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Practice Management

How to prepare for return to office and in-person meetings

You may have had a return-to-office date circled on the calendar for months, and now it's imminent or already here.

You might be excited. You might be dreading it. All thoughts and emotions around in-person office work are understandable, given that we've spent more than a year in a predominantly virtual environment.

But with vaccination availability and a return to pre-pandemic routines for many, some companies have called for workers to return to the office. While some of your clients and colleagues may prefer to continue meeting virtually, many see the value of meeting in-person and may be eager to sit down face-to-face without having to worry about virtual backgrounds or mute buttons.

Whether you're eager or apprehensive about spending your days in the office again, thinking through the details of returning to the office can help you make a smoother transition.

Understand your company's model

Will your company return to in-person work full-time or adopt a hybrid model? Several large organizations, such as Apple and Google, have decided that their workers will split their time between working at home and working in the office.

The decision is driven, in part, by productivity. Some workers are simply more productive at home. Others need the routine of the office. A hybrid model allows for both.

If your team decides to adopt a hybrid model, consider the structure of a hybrid schedule. Will it be one where you alternate in-office days with other staff so that someone is always in the office? If so, how will you communicate schedules and make sure clients understand when representatives are available for in-person meetings? This is a key consideration for financial professionals. Because with every decision you make, it's always important to see it through your clients' eyes, to make sure you can continue to serve them in the best way possible.

Another hybrid option is a shortened in-office workweek of Tuesday through Thursday (futurist Amy Webb predicts this may become a trend). Consider how a schedule like this might affect your business and your clients.

Acknowledge apprehension

Re-entry anxiety is normal, whether it's social anxiety (having to interact in-person with people again) or anxiety about your health.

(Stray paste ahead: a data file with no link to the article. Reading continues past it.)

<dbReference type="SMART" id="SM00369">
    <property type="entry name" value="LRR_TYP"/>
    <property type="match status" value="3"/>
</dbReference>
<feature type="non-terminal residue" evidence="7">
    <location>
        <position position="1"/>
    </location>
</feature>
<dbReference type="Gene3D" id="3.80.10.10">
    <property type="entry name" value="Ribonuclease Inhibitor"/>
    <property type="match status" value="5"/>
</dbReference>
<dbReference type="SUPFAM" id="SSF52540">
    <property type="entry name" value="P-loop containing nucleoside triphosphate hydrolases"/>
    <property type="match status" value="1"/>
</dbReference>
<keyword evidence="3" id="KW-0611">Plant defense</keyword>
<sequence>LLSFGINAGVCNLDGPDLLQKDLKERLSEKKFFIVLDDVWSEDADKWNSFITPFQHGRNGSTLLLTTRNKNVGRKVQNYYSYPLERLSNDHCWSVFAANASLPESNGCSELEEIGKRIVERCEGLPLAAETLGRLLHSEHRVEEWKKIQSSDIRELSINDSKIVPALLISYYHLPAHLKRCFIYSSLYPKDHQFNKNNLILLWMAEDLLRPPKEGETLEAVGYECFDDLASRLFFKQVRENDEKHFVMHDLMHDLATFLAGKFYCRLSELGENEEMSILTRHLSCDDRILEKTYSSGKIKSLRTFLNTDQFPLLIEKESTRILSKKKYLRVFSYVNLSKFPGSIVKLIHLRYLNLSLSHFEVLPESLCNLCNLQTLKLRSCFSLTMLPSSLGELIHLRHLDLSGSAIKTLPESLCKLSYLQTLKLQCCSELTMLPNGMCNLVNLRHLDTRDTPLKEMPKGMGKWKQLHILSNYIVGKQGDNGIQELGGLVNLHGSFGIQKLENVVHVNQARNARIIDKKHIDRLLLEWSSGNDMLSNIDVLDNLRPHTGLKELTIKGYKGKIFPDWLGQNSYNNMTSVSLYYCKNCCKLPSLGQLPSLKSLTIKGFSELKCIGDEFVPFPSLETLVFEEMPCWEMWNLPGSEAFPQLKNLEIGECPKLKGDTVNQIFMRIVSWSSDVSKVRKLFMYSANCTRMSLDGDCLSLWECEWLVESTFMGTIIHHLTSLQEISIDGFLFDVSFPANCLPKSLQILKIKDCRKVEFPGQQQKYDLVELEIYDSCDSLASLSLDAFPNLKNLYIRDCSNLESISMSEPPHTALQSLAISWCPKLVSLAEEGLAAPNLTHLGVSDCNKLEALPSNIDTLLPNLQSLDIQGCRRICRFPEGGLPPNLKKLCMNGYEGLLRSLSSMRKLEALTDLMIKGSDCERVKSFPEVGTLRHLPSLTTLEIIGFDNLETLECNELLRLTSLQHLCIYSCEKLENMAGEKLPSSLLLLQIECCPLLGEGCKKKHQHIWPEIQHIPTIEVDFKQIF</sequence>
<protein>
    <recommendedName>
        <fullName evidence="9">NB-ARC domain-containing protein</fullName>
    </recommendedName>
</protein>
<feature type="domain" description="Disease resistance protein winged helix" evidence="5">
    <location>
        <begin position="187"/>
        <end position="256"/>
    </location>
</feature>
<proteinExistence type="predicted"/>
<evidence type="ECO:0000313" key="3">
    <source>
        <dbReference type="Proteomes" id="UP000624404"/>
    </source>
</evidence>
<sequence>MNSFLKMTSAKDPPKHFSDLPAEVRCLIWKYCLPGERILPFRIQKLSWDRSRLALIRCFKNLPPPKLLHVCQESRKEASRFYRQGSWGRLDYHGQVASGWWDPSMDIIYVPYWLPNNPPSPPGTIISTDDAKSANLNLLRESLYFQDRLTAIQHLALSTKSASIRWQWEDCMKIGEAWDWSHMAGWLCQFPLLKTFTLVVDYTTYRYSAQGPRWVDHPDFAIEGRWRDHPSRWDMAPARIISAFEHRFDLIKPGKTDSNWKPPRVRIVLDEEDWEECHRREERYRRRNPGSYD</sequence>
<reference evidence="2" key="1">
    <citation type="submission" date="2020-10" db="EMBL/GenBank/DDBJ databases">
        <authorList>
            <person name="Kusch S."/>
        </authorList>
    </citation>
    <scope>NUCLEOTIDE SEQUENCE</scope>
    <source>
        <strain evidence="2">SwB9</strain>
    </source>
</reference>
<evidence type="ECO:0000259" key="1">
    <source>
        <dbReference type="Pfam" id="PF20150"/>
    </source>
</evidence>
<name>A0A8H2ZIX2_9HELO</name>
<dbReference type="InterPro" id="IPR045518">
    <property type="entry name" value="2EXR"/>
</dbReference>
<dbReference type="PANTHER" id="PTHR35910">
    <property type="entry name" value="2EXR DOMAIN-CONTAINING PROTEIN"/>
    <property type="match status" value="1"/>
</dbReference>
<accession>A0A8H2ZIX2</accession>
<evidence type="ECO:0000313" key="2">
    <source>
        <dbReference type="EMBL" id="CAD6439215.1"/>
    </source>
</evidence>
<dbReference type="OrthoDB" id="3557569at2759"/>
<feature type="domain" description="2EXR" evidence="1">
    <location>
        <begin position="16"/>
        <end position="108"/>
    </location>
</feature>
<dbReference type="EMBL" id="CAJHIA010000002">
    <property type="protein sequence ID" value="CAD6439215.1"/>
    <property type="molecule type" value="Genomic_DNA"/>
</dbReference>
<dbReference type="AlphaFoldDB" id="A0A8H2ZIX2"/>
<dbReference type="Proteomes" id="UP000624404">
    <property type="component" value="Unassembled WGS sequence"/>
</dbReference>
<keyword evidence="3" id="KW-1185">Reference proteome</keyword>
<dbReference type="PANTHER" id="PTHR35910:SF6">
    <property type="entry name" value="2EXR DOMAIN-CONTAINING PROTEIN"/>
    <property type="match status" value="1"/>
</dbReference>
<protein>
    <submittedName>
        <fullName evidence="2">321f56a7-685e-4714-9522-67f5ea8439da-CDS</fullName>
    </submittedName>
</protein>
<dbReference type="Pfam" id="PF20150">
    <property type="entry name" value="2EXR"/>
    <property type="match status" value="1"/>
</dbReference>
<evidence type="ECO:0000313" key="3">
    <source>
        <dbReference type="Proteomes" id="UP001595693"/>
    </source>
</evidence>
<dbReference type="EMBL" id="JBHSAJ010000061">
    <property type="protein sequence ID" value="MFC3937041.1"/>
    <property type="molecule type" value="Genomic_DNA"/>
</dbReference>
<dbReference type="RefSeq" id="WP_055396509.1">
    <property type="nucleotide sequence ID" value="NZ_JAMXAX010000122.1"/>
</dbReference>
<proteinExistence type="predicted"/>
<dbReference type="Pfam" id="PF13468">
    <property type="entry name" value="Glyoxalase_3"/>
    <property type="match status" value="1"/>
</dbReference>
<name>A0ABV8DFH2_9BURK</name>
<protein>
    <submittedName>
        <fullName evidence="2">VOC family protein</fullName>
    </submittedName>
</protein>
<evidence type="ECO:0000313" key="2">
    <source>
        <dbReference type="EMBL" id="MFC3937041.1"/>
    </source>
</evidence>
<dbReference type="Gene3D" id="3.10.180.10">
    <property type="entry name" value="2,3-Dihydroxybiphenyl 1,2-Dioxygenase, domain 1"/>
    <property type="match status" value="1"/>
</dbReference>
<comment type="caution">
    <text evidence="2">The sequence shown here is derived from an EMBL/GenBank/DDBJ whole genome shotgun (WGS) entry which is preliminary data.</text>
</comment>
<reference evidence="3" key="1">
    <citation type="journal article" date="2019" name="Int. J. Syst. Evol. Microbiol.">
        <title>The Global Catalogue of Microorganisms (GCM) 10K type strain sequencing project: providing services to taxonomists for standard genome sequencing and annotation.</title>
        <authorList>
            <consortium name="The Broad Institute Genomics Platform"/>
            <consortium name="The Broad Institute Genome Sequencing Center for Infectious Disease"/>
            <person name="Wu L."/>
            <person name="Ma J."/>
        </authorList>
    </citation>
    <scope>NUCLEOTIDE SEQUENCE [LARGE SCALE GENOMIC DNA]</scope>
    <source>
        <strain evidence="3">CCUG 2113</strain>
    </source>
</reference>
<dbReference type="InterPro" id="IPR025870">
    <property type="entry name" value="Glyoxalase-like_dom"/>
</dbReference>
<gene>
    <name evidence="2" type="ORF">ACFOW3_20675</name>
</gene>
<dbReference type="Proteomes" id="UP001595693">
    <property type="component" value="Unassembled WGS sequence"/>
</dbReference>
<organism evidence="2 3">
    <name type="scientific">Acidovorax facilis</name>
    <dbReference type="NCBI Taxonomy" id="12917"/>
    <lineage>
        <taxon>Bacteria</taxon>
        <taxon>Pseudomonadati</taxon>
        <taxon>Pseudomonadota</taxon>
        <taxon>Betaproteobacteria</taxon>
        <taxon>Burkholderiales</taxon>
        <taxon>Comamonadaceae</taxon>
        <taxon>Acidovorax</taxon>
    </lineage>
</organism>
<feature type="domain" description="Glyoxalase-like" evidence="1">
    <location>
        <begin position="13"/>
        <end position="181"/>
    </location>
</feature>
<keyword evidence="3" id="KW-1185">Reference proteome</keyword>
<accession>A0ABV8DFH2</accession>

You can deal with anxiety about getting sick by making sure best practices for safety are in place. (The CDC's regularly updates their guidelines for workplaces.) For example, protocols like the availability of hand sanitizer and frequent disinfection of common spaces can help. You can also take simple social distancing measures, like limiting the number of meeting attendees and blocking off chairs in a conference room.

Whether or not your company requires employees to wear masks is another factor. It can be challenging to keep up with the latest thinking about mask-wearing for vaccinated individuals. You also need to think through if you will ask clients who meet in person to wear masks, and what signage you will put on the door about wearing masks.

When it comes to the social aspects of returning to the office, you may need to do some mental preparation. Susan Albers, a Cleveland Clinic psychologist, suggests that you think about scenarios you might face in the office and think through how you might deal with them. As silly as it might sound, it will take some time to put yourself mentally back in the space of having colleagues and associates around you again.

If the looming start date is causing unease, do a trial run or a mini re-orientation, Albers advises. That could look like heading into the office and spending time sitting at your desk, remembering the familiar patterns. Bring some cleaning supplies with you, and maybe a plant, too — plants have been shown to help people feel less stressed.

Reintroduce old routines

Returning to the office is not unlike the transition children must make when it's time to go back to school after a summer of being home. What do we do to help kids adjust? We have them start going to bed earlier and waking up earlier in the weeks leading up to the first day. We make lists. We think about schedules. We make sure they have the right things to wear. We prepare the night before so that they have everything they need in the morning.

Some of these same tactics can be helpful for adults who have been working from home for more than a year, perhaps with a slightly different schedule and no commute at all. Mentally and logistically preparing for your return to the office can make those first weeks smoother.

Continue to be flexible

Working during a pandemic has taught us nothing if not how to be more flexible. Even now, guidance from health authorities sometimes shifts as trends emerge or we learn more. Whatever plan you've made for returning to the office, make sure you have some flexibility built in.

Think of it this way: You know how to pivot to virtual work and continue to deliver for your clients. You may even be an expert at using technology now. Embrace flexibility to retain that knowledge and bring those skills into the workplace. Have confidence that you can handle adversity and the unexpected. After all, you've already done it.

 

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